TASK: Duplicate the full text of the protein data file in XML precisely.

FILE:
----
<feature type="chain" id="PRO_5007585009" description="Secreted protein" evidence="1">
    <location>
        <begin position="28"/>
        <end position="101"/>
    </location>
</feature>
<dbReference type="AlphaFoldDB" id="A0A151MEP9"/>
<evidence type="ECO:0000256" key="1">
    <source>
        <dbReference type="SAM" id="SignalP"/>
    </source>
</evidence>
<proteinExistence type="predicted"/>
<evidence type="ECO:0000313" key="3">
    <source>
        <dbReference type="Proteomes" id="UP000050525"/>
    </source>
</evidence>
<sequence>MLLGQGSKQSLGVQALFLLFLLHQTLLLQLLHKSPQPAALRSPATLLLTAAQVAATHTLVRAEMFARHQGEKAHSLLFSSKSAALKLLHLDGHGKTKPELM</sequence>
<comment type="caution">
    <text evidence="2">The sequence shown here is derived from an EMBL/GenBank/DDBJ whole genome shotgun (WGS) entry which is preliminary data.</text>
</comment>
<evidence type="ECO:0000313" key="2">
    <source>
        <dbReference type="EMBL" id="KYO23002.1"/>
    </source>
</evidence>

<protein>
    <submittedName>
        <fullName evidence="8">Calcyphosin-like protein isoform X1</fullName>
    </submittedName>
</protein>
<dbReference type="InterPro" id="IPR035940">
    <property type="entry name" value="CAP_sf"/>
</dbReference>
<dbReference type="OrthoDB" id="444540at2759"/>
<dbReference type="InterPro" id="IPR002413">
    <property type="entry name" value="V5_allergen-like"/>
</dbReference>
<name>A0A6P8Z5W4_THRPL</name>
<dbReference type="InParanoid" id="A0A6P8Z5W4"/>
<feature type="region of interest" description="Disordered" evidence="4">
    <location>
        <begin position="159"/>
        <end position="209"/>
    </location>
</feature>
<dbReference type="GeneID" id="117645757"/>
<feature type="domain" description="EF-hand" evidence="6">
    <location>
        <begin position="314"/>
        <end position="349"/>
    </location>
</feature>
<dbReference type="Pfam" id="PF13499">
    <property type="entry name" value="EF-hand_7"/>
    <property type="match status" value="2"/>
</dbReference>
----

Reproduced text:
<feature type="chain" id="PRO_5007585009" description="Secreted protein" evidence="1">
    <location>
        <begin position="28"/>
        <end position="101"/>
    </location>
</feature>
<dbReference type="AlphaFoldDB" id="A0A151MEP9"/>
<evidence type="ECO:0000256" key="1">
    <source>
        <dbReference type="SAM" id="SignalP"/>
    </source>
</evidence>
<proteinExistence type="predicted"/>
<evidence type="ECO:0000313" key="3">
    <source>
        <dbReference type="Proteomes" id="UP000050525"/>
    </source>
</evidence>
<sequence>MLLGQGSKQSLGVQALFLLFLLHQTLLLQLLHKSPQPAALRSPATLLLTAAQVAATHTLVRAEMFARHQGEKAHSLLFSSKSAALKLLHLDGHGKTKPELM</sequence>
<comment type="caution">
    <text evidence="2">The sequence shown here is derived from an EMBL/GenBank/DDBJ whole genome shotgun (WGS) entry which is preliminary data.</text>
</comment>
<evidence type="ECO:0000313" key="2">
    <source>
        <dbReference type="EMBL" id="KYO23002.1"/>
    </source>
</evidence>

<protein>
    <submittedName>
        <fullName evidence="8">Calcyphosin-like protein isoform X1</fullName>
    </submittedName>
</protein>
<dbReference type="InterPro" id="IPR035940">
    <property type="entry name" value="CAP_sf"/>
</dbReference>
<dbReference type="OrthoDB" id="444540at2759"/>
<dbReference type="InterPro" id="IPR002413">
    <property type="entry name" value="V5_allergen-like"/>
</dbReference>
<name>A0A6P8Z5W4_THRPL</name>
<dbReference type="InParanoid" id="A0A6P8Z5W4"/>
<feature type="region of interest" description="Disordered" evidence="4">
    <location>
        <begin position="159"/>
        <end position="209"/>
    </location>
</feature>
<dbReference type="GeneID" id="117645757"/>
<feature type="domain" description="EF-hand" evidence="6">
    <location>
        <begin position="314"/>
        <end position="349"/>
    </location>
</feature>
<dbReference type="Pfam" id="PF13499">
    <property type="entry name" value="EF-hand_7"/>
    <property type="match status" value="2"/>
</dbReference>